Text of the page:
I've been snarfing it that way myself for a couple of years, but I tried serving it to guests for the first time at my parent's 50th anniversary party. I assumed it would not be a super-popular item because I assumed the mostly elderly crowd wouldn't go for something they were unfamiliar with. Wrong. It was the first thing to disappear...i didn't make near enough. i've served it again the same way at a party of cyclists, and it disappeared again. Addictive. Easy. The only problem is manchego prices are insane now.

          1. re: danna

            how does the quince paste go with parm reg or piave vecchio?

            1. re: cleopatra999

              Quince paste goes well with many hard cheeses such as parm reg, you can think of it as a variation of apricot preserve. I don't know piave vecchio, so i won't comment specifically on that. But the manchego/quince paste (membrillo) combo is absolutely brilliant.

              The classic accent for parmegiano regiano is aged balsamic vinegar and a nice amarone - very lovely combo!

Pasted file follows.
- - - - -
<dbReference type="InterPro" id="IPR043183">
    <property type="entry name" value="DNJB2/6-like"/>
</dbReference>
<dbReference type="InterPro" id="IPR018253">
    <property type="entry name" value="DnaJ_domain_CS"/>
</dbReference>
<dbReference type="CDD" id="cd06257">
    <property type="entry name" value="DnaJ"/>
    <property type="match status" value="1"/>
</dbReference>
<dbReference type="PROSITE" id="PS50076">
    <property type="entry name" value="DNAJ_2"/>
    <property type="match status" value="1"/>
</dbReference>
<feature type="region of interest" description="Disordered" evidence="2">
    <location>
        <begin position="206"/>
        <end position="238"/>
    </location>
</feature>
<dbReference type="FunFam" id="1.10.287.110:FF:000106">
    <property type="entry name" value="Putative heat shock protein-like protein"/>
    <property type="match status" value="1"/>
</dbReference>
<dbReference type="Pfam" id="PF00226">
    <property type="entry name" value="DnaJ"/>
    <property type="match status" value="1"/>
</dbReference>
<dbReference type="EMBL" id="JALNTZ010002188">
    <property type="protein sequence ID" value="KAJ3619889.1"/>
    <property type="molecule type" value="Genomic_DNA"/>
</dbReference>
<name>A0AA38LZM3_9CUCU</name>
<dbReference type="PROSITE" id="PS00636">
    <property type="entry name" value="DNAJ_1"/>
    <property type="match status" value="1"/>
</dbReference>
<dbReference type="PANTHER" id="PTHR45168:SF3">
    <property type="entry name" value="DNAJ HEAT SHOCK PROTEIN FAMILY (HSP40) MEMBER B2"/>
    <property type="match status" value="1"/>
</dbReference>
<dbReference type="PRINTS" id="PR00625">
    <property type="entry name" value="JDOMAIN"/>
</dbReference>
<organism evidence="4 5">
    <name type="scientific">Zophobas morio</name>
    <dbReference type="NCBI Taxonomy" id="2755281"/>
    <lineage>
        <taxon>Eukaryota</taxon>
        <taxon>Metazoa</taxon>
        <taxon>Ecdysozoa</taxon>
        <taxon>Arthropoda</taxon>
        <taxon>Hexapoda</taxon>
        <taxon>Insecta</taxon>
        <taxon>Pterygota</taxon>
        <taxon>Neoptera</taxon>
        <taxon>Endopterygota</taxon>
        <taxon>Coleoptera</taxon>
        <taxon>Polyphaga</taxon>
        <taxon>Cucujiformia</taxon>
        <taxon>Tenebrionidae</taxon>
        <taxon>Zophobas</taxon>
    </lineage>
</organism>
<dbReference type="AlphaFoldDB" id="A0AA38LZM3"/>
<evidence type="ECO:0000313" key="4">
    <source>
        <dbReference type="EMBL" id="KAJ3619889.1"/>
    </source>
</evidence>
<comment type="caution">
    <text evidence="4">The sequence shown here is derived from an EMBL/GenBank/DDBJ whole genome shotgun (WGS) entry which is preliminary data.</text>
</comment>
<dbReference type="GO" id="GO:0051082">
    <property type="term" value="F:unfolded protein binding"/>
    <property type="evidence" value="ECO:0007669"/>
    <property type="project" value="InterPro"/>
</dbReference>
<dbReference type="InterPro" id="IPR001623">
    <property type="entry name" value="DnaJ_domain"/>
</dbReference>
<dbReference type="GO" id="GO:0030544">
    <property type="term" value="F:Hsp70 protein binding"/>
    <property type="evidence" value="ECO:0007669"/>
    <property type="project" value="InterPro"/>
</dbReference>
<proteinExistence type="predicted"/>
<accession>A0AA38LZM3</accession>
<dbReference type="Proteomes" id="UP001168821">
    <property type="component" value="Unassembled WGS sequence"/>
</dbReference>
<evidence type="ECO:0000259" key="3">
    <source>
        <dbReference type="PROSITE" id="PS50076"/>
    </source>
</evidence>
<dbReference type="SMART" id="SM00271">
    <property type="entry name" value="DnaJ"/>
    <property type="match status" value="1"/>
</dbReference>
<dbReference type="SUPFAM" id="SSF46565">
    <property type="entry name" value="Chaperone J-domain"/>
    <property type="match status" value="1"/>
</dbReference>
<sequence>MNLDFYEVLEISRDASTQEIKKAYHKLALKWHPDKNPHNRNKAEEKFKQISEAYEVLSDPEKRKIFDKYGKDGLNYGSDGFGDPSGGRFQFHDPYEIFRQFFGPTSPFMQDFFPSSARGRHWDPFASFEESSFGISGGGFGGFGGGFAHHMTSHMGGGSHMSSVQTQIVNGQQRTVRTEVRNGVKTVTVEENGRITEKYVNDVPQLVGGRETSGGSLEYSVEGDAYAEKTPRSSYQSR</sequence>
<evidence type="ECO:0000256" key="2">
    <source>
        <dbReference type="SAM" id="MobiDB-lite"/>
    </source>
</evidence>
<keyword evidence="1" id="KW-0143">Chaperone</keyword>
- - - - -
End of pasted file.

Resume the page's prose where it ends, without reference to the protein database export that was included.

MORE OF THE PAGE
Other combos: I second the honey recommendation below. A young fresh goat cheese, smeared onto a piece of crusty bread and drizzled with good honey is a very decadent combo.

              Medjool dates are fabulous with strong cheeses like blues, Epoisses, aged hard cheeses. I would comment that I find it hard to match these cheeses with wine, and when you add the dates, it becomes harder. I tend to like ports with strong blue cheese, and big fruity reds like Syrah with some of the aged hard cheeses, but I find it hard to match a good wine to an Epoisses. I know they say to match a good red burgundy with Epoisses, but I find I can't appreciate the burgundy as much, and I'd rather focus on the wine than the cheese if I am drinking a really good burgundy!